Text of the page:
Date Uploaded: 28/02/2017
Free third-level courses are to be offered to homemakers for the first time to combat skills shortage in parts of the economy.
Up until now, thousands of free third-level courses have been directed mainly at unemployed people in need of upskilling to allow them to re-enter the labour market.
However, the Springboard+ programme is to be extended to homemakers and those already in employment who wish to upskill to avail of job opportunities in the biopharma and medical technology sector.
The Higher Education Authority, which manages Springboard+ on behalf of the Department of Education, has issued a competitive call to all higher education providers for provide courses aimed at plugging skills gaps.
Homemakers who are seeking to undertake courses in the biopharma sector with Springboard+ must – at a minimum – have completed the Leaving Cert.
Those who already have diplomas, degrees or even post-graduate qualification may also be eligible if they require additional upskilling or reskilling to re-enter employment.
These courses will also be extended to those currently in employment who wish to upskill or reskill to meet skills needs in this sector.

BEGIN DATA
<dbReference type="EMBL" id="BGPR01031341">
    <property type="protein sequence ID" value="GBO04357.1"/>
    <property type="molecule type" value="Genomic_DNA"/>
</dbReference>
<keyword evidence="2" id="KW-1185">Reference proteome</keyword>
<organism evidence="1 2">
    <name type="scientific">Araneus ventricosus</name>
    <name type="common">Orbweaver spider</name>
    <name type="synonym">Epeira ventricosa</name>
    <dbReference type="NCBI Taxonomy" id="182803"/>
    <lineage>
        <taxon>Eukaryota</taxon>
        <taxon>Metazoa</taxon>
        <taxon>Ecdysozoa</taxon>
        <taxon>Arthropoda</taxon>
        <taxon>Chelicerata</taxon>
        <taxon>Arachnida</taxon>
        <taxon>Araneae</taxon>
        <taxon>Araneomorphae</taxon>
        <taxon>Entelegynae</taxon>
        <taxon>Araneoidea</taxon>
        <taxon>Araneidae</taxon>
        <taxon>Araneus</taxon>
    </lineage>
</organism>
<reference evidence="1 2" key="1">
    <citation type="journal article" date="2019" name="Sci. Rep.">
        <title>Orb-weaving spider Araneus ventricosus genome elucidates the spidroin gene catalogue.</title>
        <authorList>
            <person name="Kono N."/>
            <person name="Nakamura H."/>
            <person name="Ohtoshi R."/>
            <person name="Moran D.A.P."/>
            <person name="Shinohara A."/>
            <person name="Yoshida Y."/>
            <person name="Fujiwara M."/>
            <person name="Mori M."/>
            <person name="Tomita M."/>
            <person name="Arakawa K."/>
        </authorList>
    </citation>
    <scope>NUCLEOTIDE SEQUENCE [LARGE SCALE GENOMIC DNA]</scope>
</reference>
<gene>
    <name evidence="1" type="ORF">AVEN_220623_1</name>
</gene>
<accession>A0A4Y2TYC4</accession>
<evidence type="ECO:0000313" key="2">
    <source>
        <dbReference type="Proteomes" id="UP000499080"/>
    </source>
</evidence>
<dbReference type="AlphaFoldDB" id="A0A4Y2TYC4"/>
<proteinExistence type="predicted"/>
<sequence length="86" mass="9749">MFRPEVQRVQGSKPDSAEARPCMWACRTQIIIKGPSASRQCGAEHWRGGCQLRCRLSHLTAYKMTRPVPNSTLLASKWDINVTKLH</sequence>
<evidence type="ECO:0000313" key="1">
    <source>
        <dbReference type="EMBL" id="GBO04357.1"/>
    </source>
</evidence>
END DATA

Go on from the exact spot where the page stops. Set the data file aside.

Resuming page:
Last year, almost 6,000 full and part-time course were made available under the Springboard+ programme.
Almost half the places were on ICT courses, followed by entrepreneurship, international financial services and high-level manufacturing.
Springboard was launched in 2011 at a time of rapidly rising unemployment, with courses targeted at people who are jobless or in receipt of a social welfare payment.
In 2014, Springboard+ incorporated ICT skills conversion courses – some of which became open to applicants regardless of their employment status.
A document detailing the new courses notes the ICT and biopharma/med-tech sectors continue to grow with significant demand for skilled personnel across a range of areas.
In ICT, for example, there is continuing demand for skills in cybersecurity, data analytics and many other areas, across a range of industries.
The bio-pharma/med-tech sector is noting a particular need for technicians, a range of qualified engineers and skilled personnel equipped to perform quality assurance/validation and regulatory roles.
Minister for Education Richard Bruton said Springboard+ has been particularly successful at giving people the skills to get back into the workforce, with 80 per cent of participants exiting the Live Register.
“This year we are expanding the programme to homemakers, and those in employment in the biopharma/med-tech sector to meet a specific emerging skills need,” he said.
“Given the success of this innovative programme to date I am hopeful that we will be in a position to expand the Springboard+ model in the years ahead.”
Journalist: Carl O'Brien